Subject: File No. JOBS Act Title III
From: Fred Pena
Affiliation: Law Student, BYU Law School

May 10, 2012

A concern with the application of equity crowdfunding that I see is with the investment limits placed on investors. Aside from the over/under $100k confusion with the bill, any gains realized through an investment should not be excluded from reinvestment. What I mean by that is if an investor receives a dividend or is able to sell their shares after the 1 year limitation, that money should be allowed to be reinvested in other crowdfunded entities without counting against their yearly limits. A way to take care of this problem and the problem discussed in other's comments, that of tracking investor activity in relation to their individual limits, is with accounts that are similar to a brokerage account (Account). An investor would fund their Account according to the limits placed on them and intermediaries would only accept transfers from those accounts. Any dividends paid would be distributed through those accounts as well as a sale of the shares (after the one year limitation period).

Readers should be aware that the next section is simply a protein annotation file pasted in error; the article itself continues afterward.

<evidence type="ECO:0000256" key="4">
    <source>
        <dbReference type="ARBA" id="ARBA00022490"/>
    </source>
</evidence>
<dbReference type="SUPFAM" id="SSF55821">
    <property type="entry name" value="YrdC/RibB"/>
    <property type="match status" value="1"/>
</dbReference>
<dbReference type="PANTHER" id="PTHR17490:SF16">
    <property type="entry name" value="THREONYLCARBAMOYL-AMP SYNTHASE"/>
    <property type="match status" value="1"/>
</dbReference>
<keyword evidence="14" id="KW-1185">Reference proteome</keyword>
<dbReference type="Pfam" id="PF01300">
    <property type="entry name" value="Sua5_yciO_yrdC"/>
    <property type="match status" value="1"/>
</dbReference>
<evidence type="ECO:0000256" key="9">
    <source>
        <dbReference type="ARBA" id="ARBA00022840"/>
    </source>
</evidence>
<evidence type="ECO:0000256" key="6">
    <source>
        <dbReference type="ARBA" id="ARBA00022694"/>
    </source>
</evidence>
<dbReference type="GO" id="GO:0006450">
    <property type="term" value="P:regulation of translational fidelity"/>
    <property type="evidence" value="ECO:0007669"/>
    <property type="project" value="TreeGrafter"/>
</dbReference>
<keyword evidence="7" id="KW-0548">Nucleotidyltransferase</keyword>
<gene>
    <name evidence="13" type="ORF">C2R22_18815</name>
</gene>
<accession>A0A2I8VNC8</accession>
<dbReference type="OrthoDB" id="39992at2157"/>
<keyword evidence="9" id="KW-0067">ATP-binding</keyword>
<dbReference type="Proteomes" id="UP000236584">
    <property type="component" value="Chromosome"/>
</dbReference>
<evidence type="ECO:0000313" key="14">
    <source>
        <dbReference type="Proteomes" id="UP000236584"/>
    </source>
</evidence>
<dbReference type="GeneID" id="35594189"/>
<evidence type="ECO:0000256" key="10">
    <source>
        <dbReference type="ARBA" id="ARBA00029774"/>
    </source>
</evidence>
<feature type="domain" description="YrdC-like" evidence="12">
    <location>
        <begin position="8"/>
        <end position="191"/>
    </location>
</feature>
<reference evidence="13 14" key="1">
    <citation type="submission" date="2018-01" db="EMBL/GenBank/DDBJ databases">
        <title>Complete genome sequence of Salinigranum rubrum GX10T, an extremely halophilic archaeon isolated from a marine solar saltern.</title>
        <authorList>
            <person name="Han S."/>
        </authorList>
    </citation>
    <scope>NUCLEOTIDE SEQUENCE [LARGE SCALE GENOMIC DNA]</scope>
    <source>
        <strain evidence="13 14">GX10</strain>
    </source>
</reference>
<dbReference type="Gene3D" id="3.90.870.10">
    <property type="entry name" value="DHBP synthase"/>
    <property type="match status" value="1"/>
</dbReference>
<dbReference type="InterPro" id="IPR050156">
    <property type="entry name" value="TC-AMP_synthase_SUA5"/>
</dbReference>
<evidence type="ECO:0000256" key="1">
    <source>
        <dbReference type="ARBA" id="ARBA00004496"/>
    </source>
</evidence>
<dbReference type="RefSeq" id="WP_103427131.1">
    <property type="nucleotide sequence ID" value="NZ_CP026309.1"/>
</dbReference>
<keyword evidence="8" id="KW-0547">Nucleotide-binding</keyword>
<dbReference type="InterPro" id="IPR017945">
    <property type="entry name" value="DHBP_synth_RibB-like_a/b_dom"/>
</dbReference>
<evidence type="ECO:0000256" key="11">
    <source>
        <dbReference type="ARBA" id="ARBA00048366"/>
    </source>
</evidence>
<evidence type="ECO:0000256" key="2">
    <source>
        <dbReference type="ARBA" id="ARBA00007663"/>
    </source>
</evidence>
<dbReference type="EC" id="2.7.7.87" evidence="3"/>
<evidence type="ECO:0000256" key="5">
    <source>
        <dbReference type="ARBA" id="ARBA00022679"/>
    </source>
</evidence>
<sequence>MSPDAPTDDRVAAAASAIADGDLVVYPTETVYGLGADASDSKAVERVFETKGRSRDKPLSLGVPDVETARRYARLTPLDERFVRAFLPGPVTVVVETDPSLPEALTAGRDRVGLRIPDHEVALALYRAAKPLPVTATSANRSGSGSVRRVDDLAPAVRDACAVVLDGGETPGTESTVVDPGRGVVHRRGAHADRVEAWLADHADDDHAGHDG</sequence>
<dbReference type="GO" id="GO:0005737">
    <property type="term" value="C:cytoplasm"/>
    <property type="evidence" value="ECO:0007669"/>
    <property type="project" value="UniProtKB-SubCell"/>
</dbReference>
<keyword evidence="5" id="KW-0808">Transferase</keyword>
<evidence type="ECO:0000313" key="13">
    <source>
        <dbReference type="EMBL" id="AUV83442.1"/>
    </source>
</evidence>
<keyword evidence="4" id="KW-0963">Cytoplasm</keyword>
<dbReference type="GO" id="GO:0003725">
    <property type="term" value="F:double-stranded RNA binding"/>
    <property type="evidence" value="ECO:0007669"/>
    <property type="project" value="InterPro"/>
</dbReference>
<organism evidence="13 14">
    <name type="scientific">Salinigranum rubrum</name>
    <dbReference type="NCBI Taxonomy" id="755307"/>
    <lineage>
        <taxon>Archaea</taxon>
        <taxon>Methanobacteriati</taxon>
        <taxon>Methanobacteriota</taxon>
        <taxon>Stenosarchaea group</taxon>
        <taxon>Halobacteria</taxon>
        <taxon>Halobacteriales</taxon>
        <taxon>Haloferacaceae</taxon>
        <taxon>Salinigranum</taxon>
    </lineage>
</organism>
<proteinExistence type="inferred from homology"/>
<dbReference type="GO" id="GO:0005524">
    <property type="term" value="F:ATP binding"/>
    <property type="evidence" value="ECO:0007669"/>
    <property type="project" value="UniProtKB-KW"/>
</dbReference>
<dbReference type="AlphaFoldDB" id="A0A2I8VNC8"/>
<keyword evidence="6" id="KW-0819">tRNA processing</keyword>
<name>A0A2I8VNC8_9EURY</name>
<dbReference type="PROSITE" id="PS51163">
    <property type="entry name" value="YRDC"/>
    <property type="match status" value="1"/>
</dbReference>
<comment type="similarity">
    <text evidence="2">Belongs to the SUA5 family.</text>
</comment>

Even if a separate account is not the way to go on this, I strongly believe that any returns from an equity crowdfunding investment should be allowed to be reinvested without counting towards the investors annual investing limits.